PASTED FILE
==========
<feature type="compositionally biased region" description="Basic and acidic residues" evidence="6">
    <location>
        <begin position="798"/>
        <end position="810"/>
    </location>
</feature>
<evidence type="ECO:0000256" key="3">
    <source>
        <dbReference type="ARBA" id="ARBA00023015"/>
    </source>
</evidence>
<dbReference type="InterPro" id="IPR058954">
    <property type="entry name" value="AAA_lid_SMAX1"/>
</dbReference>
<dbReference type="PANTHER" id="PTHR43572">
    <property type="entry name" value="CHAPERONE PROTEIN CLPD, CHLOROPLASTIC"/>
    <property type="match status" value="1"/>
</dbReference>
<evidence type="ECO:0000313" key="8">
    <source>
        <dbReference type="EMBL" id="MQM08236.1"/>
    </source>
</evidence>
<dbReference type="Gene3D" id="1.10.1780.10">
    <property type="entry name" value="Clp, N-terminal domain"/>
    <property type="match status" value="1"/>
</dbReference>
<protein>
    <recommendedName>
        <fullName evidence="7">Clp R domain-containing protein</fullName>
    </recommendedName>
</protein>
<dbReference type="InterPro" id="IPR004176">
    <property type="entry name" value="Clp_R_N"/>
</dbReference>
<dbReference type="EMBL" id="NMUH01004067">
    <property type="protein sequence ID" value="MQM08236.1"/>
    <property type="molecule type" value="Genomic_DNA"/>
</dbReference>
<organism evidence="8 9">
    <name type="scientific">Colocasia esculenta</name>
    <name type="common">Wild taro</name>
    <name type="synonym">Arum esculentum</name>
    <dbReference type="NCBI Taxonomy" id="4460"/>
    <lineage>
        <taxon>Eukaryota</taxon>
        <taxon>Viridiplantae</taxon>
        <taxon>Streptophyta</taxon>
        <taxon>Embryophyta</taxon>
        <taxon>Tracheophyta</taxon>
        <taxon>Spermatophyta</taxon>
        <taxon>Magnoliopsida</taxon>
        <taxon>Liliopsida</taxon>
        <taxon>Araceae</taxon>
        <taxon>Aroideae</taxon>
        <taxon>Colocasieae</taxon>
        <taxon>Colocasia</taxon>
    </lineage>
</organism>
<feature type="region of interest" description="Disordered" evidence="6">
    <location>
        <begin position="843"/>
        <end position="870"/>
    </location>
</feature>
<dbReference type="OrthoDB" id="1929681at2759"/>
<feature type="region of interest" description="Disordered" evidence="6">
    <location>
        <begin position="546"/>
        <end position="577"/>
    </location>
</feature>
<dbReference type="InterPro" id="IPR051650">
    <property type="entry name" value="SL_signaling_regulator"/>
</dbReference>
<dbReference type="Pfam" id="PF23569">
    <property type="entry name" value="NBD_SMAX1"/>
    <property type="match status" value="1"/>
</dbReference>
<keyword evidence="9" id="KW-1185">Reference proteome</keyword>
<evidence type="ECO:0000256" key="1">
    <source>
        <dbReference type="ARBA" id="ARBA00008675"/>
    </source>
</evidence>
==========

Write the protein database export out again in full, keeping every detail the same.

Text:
<feature type="compositionally biased region" description="Basic and acidic residues" evidence="6">
    <location>
        <begin position="798"/>
        <end position="810"/>
    </location>
</feature>
<evidence type="ECO:0000256" key="3">
    <source>
        <dbReference type="ARBA" id="ARBA00023015"/>
    </source>
</evidence>
<dbReference type="InterPro" id="IPR058954">
    <property type="entry name" value="AAA_lid_SMAX1"/>
</dbReference>
<dbReference type="PANTHER" id="PTHR43572">
    <property type="entry name" value="CHAPERONE PROTEIN CLPD, CHLOROPLASTIC"/>
    <property type="match status" value="1"/>
</dbReference>
<evidence type="ECO:0000313" key="8">
    <source>
        <dbReference type="EMBL" id="MQM08236.1"/>
    </source>
</evidence>
<dbReference type="Gene3D" id="1.10.1780.10">
    <property type="entry name" value="Clp, N-terminal domain"/>
    <property type="match status" value="1"/>
</dbReference>
<protein>
    <recommendedName>
        <fullName evidence="7">Clp R domain-containing protein</fullName>
    </recommendedName>
</protein>
<dbReference type="InterPro" id="IPR004176">
    <property type="entry name" value="Clp_R_N"/>
</dbReference>
<dbReference type="EMBL" id="NMUH01004067">
    <property type="protein sequence ID" value="MQM08236.1"/>
    <property type="molecule type" value="Genomic_DNA"/>
</dbReference>
<organism evidence="8 9">
    <name type="scientific">Colocasia esculenta</name>
    <name type="common">Wild taro</name>
    <name type="synonym">Arum esculentum</name>
    <dbReference type="NCBI Taxonomy" id="4460"/>
    <lineage>
        <taxon>Eukaryota</taxon>
        <taxon>Viridiplantae</taxon>
        <taxon>Streptophyta</taxon>
        <taxon>Embryophyta</taxon>
        <taxon>Tracheophyta</taxon>
        <taxon>Spermatophyta</taxon>
        <taxon>Magnoliopsida</taxon>
        <taxon>Liliopsida</taxon>
        <taxon>Araceae</taxon>
        <taxon>Aroideae</taxon>
        <taxon>Colocasieae</taxon>
        <taxon>Colocasia</taxon>
    </lineage>
</organism>
<feature type="region of interest" description="Disordered" evidence="6">
    <location>
        <begin position="843"/>
        <end position="870"/>
    </location>
</feature>
<dbReference type="OrthoDB" id="1929681at2759"/>
<feature type="region of interest" description="Disordered" evidence="6">
    <location>
        <begin position="546"/>
        <end position="577"/>
    </location>
</feature>
<dbReference type="InterPro" id="IPR051650">
    <property type="entry name" value="SL_signaling_regulator"/>
</dbReference>
<dbReference type="Pfam" id="PF23569">
    <property type="entry name" value="NBD_SMAX1"/>
    <property type="match status" value="1"/>
</dbReference>
<keyword evidence="9" id="KW-1185">Reference proteome</keyword>
<evidence type="ECO:0000256" key="1">
    <source>
        <dbReference type="ARBA" id="ARBA00008675"/>
    </source>
</evidence>